Posted on Apr 13, 2021


EDMONTON – After Jason Kenney attacked Alberta students through massive cuts to post-secondary in the last two budgets, the UCP are going after students pocket books again by allowing tuition increases up to 104 per cent at the University of Alberta.

Graduate and Undergraduate programs at the U of A are seeing tuition increases ranging from 17 per cent to 104 per cent across fields such as Law, Pharmacy, Dentistry, Engineering, Business, Counselling Psychology and Radiation Therapy.

“It would be wildly irresponsible for Jason Kenney to allow for these tuition hikes to go through while we deal with a massive economic downturn due to COVID-19,” said NDP Critic for Advanced Education David Eggen. “Access to post-secondary is a key to our economic recovery and the UCP fueled this tuition hike with their constant and decimating budget cuts to Alberta’s Universities, Colleges, and Polytechnics.”

Andrew Batycki, a third-year engineering student at the U of A worries what this could mean for the accessibility of his program for future students and how it could deteriorate his program for the remainder of his study.

“If tuition was this expensive when I started school I couldn’t have attended the U of A at all,” said Batycki.

Anita Cardinal-Stewart is a second-year law student at the U of A, and the President for the National Indigenous Law Students’ Association. With the law program at the University of Alberta seeing an increase in tuition of $5,265.72 to bring the annual tuition to $16,967.33, she didn’t have the option to look outside the province for advancing her education and worries that this significant increase could mean more barriers for Indigenous students.

“We need to create space in post-secondary for Indigenous students, and a tuition hike this significant is adding even more barriers in their path. Some can barely afford to go to law school and not everyone has the option to shop around and move out of province or even out of the city for school,” said Cardinal-Stewart.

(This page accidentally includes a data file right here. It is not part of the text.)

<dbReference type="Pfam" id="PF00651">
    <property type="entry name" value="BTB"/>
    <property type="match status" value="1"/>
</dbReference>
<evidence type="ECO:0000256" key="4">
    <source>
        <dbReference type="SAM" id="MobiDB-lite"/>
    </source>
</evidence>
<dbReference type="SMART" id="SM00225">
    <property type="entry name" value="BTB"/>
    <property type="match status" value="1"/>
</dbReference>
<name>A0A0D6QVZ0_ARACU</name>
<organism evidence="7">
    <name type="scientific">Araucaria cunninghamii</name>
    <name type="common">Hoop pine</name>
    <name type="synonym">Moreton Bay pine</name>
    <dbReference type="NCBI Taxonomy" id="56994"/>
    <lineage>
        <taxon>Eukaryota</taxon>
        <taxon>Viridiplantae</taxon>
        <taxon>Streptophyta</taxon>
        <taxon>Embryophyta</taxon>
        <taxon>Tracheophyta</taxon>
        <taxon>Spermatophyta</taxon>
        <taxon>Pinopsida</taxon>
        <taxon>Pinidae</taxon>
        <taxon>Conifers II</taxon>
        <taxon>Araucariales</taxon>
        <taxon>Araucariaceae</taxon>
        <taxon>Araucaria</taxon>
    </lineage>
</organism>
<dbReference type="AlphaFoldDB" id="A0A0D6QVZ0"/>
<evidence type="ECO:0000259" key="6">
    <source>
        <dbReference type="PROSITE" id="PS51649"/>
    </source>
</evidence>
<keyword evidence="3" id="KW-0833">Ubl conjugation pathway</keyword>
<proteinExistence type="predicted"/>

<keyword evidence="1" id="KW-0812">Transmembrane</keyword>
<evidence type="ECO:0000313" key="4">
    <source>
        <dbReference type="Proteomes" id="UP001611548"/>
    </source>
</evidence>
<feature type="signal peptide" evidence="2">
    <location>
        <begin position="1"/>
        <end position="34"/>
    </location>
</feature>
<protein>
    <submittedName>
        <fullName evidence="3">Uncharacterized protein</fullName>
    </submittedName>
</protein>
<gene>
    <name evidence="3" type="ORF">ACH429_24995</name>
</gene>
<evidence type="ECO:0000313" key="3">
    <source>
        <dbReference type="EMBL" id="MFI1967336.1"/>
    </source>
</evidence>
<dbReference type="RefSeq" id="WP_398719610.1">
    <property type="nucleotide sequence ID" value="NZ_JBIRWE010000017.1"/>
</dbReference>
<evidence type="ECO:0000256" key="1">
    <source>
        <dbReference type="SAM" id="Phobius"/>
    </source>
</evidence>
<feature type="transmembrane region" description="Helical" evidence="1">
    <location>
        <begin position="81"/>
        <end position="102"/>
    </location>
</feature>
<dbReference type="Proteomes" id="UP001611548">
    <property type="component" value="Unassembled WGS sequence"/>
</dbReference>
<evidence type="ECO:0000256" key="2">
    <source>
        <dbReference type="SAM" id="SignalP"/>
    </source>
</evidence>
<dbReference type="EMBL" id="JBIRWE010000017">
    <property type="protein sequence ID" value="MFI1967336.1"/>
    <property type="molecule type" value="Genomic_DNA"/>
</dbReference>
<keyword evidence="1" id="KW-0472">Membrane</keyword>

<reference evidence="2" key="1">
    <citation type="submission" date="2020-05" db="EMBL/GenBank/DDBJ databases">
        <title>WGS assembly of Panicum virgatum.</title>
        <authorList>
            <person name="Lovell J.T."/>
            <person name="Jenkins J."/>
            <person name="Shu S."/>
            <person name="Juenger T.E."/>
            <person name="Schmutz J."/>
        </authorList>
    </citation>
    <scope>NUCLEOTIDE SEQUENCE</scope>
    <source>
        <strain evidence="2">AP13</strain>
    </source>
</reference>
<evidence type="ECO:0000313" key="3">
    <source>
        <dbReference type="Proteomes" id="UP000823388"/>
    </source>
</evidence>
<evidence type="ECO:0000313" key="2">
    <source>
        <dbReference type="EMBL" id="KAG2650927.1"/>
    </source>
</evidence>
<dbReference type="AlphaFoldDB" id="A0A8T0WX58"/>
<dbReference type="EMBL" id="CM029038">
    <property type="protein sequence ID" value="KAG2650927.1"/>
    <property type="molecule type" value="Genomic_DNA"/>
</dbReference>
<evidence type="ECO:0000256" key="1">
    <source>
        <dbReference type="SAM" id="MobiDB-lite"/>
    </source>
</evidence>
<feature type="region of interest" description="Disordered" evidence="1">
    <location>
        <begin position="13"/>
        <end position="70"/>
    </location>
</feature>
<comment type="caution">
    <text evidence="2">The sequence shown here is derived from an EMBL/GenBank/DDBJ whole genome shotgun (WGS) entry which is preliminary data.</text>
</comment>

According to the U of A, the proposed tuition increase will help address issues that post-secondary schools across the province are facing, because of the $690 million cut by the UCP in direct financial support to post-secondary institutions.

“We have seen the most damaging cuts in Alberta’s history enacted on our Universities, Colleges, and Polytechnics by the UCP. We know that the far reaching implications of these cuts have not only meant thousands of job losses, students struggling with increasing costs and debt load but damage to the institutions and our economy,” said Eggen. “Jason Kenney is making it harder to be a student in Alberta year after year, and doesn’t have a plan for jobs after students graduate either. He’s failing Albertans at every stage.”

The per-year increases to tuition at the U of A would come into force for new domestic students in September 2022.